Funky Fresh Four, Flying
Boy, do I wish I’d been in the studio for the recording of these hot little numbers. This album just glows with the feel of everybody involved being totally at ease yet reveling in a single, mutual groove; having fun, testing their limits, competing a little, and above all playing their balls off. I popped this on for the first time at about 10:30 on a rainy Bristol morning, and didn’t stop grinning until about 8:00 that night. At which point I put it on again.
Quite frankly, I feel the best way to communicate the contents of Thunder Chicken would be to fulfill my word limit by simply writing FUNKY about 600 times (perhaps in a variety of fonts, with the odd interjection of YEAH!). However, as this would be unlikely to meet the stringent intellectual strictures imposed upon my feeble witterings by our beloved editor, maythesunshineevercaresshersaintlybrow, I’m going to have to employ needlessly refined and elaborate things like sentences. There was nothing needlessly refined or elaborate about the Mighty Imperials, though. They were kinda funky. You get my drift.
What makes all of this even more impressive is that irrepressible grooves were put to wax before the foursome’s aforementioned balls had even dropped properly. Sean Solomon, guitarist and provider of those itchy hot, curling licks, Nick Movshon, whose bass playing struts and bounces where others’ fears to walk, Leon Michaels, Hammond organist of joyful abandon, and Homer “The Bull” Steinweiss, whose drums must afterwards have resembled the impact zone of a belly-flopping hippo; none of these distressingly talented musicians had yet reached the decrepit sum of 17 years at the time of these sessions, recorded in the now sadly defunct Desco Records studio, NY, just before AD turned 2000. Sounds like they wanted to party like Prince said they should, only as a band, and on record.
They are joined by former gospel singer Joseph “Who’s the King” Henry for several tracks, and some juicy horns are added into the mix on occasion, but the majority of these 40 minutes are simply the sound of the preternaturally attuned foursome taking the instrumental cornerstones of funk and giving them a good workout via their own compositions. You can almost hear the little blighters grinning to each other in heady euphoria as they jammed; the recording nice and raw to give the music that authentic gritty feel, yet, thanks to the modern production, blessedly fat in the bass and powerfully percussive (in comparison to the unhappily thin sound of many 60s funk bands, whose actual live impact must now forever be lost to us). I still wince every time the unfeasibly heavy break on “Jody’s Walk” vandalises my pert little speakers.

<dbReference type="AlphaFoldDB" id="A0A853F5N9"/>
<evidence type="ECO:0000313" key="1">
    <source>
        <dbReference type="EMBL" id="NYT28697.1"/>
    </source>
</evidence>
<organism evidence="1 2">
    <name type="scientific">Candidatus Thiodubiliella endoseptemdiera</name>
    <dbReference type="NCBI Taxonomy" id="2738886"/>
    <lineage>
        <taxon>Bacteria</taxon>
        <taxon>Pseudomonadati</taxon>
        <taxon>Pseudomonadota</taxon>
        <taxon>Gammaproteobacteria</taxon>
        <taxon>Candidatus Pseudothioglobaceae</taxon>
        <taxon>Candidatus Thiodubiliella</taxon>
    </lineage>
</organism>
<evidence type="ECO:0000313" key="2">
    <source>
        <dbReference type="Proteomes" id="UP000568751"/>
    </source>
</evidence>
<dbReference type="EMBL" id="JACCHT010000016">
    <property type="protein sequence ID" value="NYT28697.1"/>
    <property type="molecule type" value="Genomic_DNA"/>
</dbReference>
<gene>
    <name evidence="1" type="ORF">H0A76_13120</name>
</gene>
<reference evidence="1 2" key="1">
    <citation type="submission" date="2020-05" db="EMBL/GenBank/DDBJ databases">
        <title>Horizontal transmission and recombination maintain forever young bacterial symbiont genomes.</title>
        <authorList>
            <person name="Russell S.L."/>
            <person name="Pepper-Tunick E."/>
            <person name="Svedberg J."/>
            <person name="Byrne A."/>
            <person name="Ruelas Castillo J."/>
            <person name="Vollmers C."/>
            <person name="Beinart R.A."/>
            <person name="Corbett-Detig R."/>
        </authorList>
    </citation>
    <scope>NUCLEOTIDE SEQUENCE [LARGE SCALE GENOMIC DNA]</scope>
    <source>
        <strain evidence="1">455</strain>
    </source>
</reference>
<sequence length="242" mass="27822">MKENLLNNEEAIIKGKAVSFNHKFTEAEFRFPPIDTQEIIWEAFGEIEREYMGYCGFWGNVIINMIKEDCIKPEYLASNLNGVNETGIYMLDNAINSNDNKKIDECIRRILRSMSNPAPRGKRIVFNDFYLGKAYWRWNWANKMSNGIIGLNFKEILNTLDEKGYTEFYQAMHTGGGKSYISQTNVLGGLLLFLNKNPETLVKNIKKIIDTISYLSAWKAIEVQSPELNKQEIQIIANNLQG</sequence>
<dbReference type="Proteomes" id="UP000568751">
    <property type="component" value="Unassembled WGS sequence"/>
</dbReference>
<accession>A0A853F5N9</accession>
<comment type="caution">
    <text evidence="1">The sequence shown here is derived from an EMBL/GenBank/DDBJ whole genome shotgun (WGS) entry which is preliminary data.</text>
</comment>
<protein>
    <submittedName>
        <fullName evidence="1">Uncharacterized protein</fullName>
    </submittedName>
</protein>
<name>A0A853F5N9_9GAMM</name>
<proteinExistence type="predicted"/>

Basically, what this amounts to is a looser take on the Memphis originals, a healthy portion of the Meters alongside greats like Rufus Thomas, and maybe touches of what the young Shuggie Otis was getting up to with his father’s band when he himself was a barely pubescent firebrand: to paraphrase the record company, “raw-ass funk, heavy gut-bucket soul, or generally having a good time” that will “bring the listener back to the late ‘60s and early ‘70s when soul music was made with blood, sweat and [hah!] balls”. I’m not quite so sure about them calling it “classic heavy funk”, if only because that’s surely tautological and its pendant paradoxical; who the hell wants to listen to “funk lite”?
This will be the first time Thunder Chicken has been legitimately released (it was bootlegged by a UK company, which might explain the sampling of the “Jody’s Walk” break on a sneaky hip-hop track of my acquaintance). Sadly, if predictably, the quartet hasn’t stuck together through the intervening limbo; splitting to attend university or joining groups like the Dap Kings and the Antibalas Afrobeat Orchestra. In a time when so much music is the result of session musicians tweaked with Pro Tools, it is truly a shocking waste that such an uninhibited, intuitive, gleeful group playing was stifled by red tape. Oh, to have been there in the studio when life smiled at them and they laughed back, because they knew: everything they were ever going to do was going to be funky, and they’d do it together.
The Mighty Imperials, wherever you are and whatever you’re doing: I salute you. You guys were some mighty music magic, man.
// Sound Affects
"The man whose songs were recorded by Johnny Cash, Alan Jackson, Ricky Skaggs, David Allan Coe, The Highwaymen, and countless others succumbs to time’s cruel cue that the only token of permanence we have to offer are the effects of shared moments and memories.READ the article